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Movie Tuesday: Igor (PG)

Hunch Break
Frankenstein’s little man gets his big chance
By Jared Peterson

In the tradition of Shrek and Wicked, the animated tale Igor offers a sarcastic twist on a classic monster tale.

The story takes place in a land called Malaria, where it’s always a dark and stormy night and where the chief export is doomsday devices. Two distinct classes comprise the workforce. At the top are the Evil Scientists, who dream up horrible weapons with which to blackmail and terrorize the world. Far below are the meek, hunchbacked servants known as Igors, who are made to affect clichéd limps and lisps, absorb abuse from their masters and, occasionally, make a big show of throwing a switch.

Of all the Igors, one Igor (our hero Igor, voiced by John Cusack) dreams impossible dreams of improving his lot and entering his own project in Malaria’s annual Evil Science Fair. When his imperious master Dr. Glickenstein (John Cleese) accidentally dooms his own day, the lab is free and Igor sees his chance. In secret, he puts together his monster—a monsterette, actually—your standard Frankenstein number, cobbled together from mismatched body parts. The switch is flipped. An enormous, lopsided creature rages, escapes and heads straight for a school for blind orphans. Ehhhh-xcellent.

But turns out the creature is a big ol’ softie. She’s great with kids. She won’t harm a soul or hurt a fly. And her roar mellows into a sweet, tentative lilt (provided by Saturday Night Live alum Molly Shannon). Now, in this world evil is a career move, not a moral choice. Igor isn’t vengeful or cruel—at worst, he’s a little snippy—but he needs a mean machine to win the Science Fair, so he tries to coax some bad behavior out her. But as he tries to cajole, brainwash, and eventually trick the monster—who calls herself Eva—into performing her duties, her sweetness and naïveté begin to soften his hunch.

Igor is a bit like the guy at the party with the lampshade on his head. At various times the filmmakers seem to coax, beg or even dare you to laugh. Quips, asides and witty retorts come fast and furious and from all sides. But the result, if somewhat scattered, is a family film with something for absolutely everybody. Besides the standard cartoon chases and pratfalls, there are familiar exchanges of sitcom-style barbs and insults. Two sidekicks (Steve Buscemi, dour and exasperated; and Sean Hayes, frenetic and dense) pile comic relief on top of comic relief. And the villain (voiced by the droll comedian Eddie Izzard), is a smart-alecky and casually cruel evil genius called Dr. Schadenfreude (a name sure to amuse ten year-olds who have recently completed Intro to Psych.)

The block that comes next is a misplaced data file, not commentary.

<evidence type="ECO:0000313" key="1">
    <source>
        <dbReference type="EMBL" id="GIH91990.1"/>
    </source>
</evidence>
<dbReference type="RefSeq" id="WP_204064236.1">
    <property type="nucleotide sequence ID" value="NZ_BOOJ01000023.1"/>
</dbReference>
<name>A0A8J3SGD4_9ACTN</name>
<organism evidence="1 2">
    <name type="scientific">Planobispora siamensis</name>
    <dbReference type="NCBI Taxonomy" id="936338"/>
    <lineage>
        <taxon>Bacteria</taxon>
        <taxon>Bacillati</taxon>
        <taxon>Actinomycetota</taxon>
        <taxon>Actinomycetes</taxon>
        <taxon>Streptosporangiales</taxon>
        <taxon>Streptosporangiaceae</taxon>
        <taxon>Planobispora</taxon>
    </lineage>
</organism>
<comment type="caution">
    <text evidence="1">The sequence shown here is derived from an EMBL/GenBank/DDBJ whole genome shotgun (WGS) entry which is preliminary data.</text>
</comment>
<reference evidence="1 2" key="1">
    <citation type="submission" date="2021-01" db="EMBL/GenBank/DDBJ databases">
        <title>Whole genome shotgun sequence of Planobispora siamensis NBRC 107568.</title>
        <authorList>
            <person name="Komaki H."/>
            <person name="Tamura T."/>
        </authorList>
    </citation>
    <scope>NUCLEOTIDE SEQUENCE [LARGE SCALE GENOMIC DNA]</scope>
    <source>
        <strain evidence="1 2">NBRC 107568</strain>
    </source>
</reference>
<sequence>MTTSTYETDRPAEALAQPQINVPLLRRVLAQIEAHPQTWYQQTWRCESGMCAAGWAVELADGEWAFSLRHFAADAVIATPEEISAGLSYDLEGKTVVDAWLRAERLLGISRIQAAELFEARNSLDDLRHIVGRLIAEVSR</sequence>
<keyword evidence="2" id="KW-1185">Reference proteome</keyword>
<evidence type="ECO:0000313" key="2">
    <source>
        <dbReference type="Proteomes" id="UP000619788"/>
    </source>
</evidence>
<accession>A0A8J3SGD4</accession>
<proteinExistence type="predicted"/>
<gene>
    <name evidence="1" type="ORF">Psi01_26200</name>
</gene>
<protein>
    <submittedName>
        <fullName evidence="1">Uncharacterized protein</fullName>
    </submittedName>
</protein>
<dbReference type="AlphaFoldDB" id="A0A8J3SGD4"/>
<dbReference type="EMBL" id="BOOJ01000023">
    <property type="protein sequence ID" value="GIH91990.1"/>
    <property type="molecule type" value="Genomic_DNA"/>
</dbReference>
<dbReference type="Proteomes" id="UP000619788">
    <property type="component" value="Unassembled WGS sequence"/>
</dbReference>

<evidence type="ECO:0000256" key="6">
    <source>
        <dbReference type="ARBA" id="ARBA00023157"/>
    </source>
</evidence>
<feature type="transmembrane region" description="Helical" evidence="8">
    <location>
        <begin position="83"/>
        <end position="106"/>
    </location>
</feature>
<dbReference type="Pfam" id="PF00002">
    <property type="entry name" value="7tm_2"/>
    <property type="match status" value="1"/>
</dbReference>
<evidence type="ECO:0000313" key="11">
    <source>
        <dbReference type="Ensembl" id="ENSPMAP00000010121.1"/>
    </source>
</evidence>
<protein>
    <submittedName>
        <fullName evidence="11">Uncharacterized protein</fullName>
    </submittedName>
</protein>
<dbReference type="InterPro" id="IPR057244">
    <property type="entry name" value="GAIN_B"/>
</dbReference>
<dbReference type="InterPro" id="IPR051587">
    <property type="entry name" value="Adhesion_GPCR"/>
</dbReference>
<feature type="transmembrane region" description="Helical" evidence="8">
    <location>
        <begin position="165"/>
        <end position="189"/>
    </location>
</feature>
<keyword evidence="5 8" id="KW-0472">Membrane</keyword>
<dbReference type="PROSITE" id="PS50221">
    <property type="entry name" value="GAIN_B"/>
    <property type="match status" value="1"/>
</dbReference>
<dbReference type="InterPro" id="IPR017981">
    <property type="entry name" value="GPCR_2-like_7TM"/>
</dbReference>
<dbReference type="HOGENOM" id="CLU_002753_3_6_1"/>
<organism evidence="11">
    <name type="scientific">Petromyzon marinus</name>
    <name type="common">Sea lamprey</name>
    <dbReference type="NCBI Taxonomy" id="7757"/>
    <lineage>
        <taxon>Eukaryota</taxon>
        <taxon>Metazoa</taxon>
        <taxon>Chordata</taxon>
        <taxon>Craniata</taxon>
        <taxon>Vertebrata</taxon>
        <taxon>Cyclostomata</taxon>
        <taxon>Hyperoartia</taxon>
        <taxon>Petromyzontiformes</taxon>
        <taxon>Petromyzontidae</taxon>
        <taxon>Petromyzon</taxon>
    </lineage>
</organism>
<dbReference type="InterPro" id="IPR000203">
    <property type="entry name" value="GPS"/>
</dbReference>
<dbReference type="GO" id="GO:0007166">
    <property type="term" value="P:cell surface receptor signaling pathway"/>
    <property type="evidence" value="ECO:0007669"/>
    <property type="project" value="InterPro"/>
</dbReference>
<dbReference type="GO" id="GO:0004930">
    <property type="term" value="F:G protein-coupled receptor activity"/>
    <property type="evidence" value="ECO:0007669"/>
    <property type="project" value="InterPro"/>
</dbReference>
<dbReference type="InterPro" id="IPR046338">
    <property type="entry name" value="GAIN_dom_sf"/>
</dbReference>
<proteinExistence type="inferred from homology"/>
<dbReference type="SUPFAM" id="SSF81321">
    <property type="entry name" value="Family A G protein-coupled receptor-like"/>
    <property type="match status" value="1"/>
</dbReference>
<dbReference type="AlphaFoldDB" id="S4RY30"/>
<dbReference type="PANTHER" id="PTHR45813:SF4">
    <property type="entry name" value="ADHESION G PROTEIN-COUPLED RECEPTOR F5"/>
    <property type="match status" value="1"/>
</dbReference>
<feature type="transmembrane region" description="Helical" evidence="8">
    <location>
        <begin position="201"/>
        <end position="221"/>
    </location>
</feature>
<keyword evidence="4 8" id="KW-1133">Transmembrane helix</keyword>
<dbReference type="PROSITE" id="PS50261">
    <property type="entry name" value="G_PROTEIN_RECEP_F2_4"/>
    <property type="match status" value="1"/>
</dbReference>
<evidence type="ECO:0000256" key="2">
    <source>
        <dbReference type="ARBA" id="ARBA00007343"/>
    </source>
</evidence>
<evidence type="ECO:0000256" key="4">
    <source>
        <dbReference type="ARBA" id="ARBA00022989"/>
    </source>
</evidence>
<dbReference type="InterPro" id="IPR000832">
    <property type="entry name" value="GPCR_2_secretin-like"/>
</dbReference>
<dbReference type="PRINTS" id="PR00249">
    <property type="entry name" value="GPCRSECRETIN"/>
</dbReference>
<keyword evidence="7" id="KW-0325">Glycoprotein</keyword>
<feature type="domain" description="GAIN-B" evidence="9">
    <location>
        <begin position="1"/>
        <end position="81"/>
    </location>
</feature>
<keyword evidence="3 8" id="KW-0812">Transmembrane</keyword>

There are a couple of mild swear words and a smattering of bathroom jokes. The movie earns its PG rating, however, with an unwavering devotion to the macabre. In an evil industry town, shoptalk includes casual mention of axe murderers, severed limbs and torture. (I guess you were going to have to explain ‘aggressive interrogation’ to your kids eventually.) Igors are sometimes slapped around. Spare body parts are treated as, well, spare parts. And there’s one rather jarring violent moment, in which Buscemi’s sidekick character—a former science project who is incapable of dying—is accidentally shot through the head; we’re treated to a brief view through the hole (why I can not say). As if part of a perpetual Halloween, these morbid moments are mainly atmospheric—but you’d hate for them to make their way onto the playground.

At a September 20th screening, the only previews were for Delgo, a computer-animated sci-fi adventure; and Inkheart, a literary fantasy based on a popular young fiction novel.

Jared Peterson writes movie reviews and articles on popular culture for the magazine. He thinks he could save Hollywood a lot of trouble if they’d only ask his opinion before green-lighting a film. He channels his resentment into a blog, http://proweirdo.blogspot.com.

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